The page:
Furthermore, while making decisions public, bureaucracy consistently faces two conflicting situations such as between serving the personal or group interest and serving public interest. Therefore, in order to keep the behaviour of public officials consistent with public interest, the question of morality of the administrators becomes a principle concern in modern administrative process along with various institutional checks.

For instance,

  • Honest and non-corrupt civil servants who stick to high moral values often face quick transfers, harassment, threats etc.
  • Bureaucrats raising their voice against injustices of the society face social isolation, threats to life and even murders at time.
  • Tools like the RTI are used as mode of vengeance against the bureaucrats.
  • Criminalization of politics has inflicted its poison to the administration too due to the increasing nexus.
  • Personal interest of the administrators, decreasing anonymity, plunging into politics, plum jobs after retirement has made them be a hand in glove in the corruption activities at times.

Ways to strengthen moral and ethical values in governance:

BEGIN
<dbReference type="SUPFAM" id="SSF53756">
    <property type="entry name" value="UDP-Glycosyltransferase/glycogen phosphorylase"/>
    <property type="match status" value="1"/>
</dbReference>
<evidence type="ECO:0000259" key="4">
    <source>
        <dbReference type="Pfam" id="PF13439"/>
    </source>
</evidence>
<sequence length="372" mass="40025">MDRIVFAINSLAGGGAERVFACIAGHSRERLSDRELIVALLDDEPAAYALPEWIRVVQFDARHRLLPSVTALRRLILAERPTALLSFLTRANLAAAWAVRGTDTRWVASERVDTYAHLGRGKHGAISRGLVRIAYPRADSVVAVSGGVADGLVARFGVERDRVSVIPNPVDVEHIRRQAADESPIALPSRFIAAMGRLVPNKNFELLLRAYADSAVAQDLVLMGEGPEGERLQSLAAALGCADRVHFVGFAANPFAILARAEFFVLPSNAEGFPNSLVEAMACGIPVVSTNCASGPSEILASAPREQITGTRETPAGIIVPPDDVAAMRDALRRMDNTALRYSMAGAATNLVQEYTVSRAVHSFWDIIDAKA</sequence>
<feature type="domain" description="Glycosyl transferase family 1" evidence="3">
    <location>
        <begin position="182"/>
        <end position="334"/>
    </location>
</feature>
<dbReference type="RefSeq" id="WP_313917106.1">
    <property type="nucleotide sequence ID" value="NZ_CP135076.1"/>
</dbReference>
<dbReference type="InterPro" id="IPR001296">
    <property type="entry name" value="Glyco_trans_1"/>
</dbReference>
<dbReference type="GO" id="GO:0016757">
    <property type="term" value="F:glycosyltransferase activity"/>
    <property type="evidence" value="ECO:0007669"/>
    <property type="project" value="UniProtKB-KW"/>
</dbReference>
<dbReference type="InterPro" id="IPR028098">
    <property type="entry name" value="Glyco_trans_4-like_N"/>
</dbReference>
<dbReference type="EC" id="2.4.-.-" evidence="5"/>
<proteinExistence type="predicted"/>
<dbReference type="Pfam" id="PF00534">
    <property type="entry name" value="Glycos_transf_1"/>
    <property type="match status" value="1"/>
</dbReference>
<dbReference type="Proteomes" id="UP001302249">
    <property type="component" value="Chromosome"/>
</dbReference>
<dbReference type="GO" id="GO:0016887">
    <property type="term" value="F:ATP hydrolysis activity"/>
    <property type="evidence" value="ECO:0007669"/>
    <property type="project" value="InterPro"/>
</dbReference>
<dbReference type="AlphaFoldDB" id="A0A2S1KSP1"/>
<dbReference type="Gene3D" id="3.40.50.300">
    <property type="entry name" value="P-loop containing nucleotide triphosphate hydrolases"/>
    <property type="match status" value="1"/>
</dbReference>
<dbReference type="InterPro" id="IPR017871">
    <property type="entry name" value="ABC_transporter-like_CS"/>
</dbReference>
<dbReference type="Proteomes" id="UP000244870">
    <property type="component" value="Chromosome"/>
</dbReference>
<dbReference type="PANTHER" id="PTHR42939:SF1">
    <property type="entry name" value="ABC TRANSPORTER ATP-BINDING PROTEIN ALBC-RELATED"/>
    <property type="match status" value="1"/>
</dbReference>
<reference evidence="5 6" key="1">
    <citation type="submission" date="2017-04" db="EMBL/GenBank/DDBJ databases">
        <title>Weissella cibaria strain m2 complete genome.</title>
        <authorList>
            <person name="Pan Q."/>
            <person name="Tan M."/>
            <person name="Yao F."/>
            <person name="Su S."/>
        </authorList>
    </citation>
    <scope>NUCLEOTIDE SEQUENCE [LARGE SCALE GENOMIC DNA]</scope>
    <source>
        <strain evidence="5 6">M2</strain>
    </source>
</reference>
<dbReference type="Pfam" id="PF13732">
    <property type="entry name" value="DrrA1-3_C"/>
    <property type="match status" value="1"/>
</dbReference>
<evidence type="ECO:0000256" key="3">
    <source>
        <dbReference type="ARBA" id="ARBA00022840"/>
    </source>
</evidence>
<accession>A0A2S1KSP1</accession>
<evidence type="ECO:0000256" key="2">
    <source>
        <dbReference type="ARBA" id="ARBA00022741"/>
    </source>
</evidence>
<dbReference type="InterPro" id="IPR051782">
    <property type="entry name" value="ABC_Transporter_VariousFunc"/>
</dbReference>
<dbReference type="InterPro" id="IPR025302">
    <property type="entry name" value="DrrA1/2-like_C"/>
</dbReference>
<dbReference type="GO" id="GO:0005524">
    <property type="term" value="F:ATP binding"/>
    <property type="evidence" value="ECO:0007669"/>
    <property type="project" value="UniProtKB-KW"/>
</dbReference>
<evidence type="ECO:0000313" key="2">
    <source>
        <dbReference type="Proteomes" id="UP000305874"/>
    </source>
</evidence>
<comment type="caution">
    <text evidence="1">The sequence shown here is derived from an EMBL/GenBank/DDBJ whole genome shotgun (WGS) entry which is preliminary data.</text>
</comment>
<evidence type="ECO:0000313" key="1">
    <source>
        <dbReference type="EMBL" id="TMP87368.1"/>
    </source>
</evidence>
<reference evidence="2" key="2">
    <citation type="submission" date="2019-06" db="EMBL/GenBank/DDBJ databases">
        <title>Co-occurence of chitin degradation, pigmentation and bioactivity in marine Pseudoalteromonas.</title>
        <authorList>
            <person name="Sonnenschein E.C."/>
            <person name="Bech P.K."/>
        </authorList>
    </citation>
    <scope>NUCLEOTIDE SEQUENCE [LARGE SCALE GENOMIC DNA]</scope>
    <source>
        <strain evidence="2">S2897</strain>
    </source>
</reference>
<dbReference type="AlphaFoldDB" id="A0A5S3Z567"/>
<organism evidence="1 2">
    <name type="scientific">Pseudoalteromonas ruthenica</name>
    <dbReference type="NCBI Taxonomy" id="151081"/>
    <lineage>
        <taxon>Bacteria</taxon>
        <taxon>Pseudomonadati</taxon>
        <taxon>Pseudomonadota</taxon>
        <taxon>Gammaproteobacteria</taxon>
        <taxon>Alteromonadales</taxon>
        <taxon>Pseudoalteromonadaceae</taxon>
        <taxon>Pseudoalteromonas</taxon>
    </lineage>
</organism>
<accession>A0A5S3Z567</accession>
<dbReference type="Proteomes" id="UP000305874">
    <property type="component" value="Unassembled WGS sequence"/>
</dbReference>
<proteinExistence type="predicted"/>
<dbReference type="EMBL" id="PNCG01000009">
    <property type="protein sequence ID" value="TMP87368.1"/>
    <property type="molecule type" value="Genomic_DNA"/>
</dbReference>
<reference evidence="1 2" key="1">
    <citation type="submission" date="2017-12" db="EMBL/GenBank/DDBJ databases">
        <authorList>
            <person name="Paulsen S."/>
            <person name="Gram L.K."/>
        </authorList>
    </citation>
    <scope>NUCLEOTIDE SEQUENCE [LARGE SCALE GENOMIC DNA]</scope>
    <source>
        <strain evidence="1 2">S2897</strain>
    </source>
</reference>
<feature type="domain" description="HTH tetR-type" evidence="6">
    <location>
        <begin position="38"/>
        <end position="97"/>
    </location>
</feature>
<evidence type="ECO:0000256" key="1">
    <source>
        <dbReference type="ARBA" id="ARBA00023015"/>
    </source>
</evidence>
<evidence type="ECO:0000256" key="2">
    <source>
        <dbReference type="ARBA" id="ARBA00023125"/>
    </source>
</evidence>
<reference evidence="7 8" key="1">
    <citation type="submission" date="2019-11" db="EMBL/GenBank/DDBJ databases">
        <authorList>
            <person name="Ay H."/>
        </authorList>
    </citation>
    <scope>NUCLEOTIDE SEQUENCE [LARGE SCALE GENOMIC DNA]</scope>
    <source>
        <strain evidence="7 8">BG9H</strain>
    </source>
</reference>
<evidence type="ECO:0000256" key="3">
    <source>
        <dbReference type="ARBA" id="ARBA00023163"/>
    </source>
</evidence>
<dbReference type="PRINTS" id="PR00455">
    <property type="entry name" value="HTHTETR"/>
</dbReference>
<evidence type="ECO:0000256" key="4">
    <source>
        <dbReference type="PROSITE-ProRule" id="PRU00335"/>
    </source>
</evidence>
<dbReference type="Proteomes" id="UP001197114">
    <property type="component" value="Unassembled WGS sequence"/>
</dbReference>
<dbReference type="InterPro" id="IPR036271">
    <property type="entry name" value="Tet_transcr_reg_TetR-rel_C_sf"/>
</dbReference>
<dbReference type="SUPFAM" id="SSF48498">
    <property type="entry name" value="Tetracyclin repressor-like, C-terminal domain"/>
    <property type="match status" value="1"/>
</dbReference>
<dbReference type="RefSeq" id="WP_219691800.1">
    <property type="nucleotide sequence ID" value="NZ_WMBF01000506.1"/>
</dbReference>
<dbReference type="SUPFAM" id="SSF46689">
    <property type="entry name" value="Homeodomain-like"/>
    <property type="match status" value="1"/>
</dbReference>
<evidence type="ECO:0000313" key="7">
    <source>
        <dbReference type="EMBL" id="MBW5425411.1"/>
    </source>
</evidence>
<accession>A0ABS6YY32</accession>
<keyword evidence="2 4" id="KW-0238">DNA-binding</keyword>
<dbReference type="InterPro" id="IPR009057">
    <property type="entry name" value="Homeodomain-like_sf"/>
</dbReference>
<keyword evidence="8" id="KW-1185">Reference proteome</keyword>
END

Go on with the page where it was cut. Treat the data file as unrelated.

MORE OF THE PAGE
Though the Government has ensured numerous ways like Central civil service rules 1964, public service delivery bill 2006, RTI Act 2005, many feel that these are mere paper promises and a lot needs to be done. The Second Administrative reforms commission has suggested the following methods

  • Codification of ethics will ensure the minimum standards that public servants must follow.
  • Strong vigilance systems to ensure that corruption is eliminated at the root like whistle blowers act etc.
  • Digitization and e-governance is the way forward to ensure citizen centric governance.
  • Values such as selflessness, honesty, integrity and objectivity if inculcated at early age through education will lead to Ethical leadership in the future.
  • Delegation of work and responsibility in every organization should be ensured similarly the standard protocols must be codified vide citizen charters.

Conclusion:

Moral resilience in public service is often tested due to prevailing work culture, political interference etc. At such times it is necessary for public servant to uphold their moral values to work in true public interest. Ethics and morality should come from the soul, only then our society will emerge as a powerful entity.

 

Topic:  ethical dilemmas

7. Are ethical dilemmas which philosophers discuss too remote from administrative situations? Discuss.(250 words)

Reference:  Ethics, Integrity and Aptitude  by G Subba Rao and P N Roy Chowdhury

Why this question:

The question is based on the ethical dilemmas and how they differ from theoretical perspectives and real administrative situations.

Key demand of the question:

Explain in detail the gaps in addressing the ethical dilemmas that exist in reality and those explained and analyzed by the philosophers..

Directive: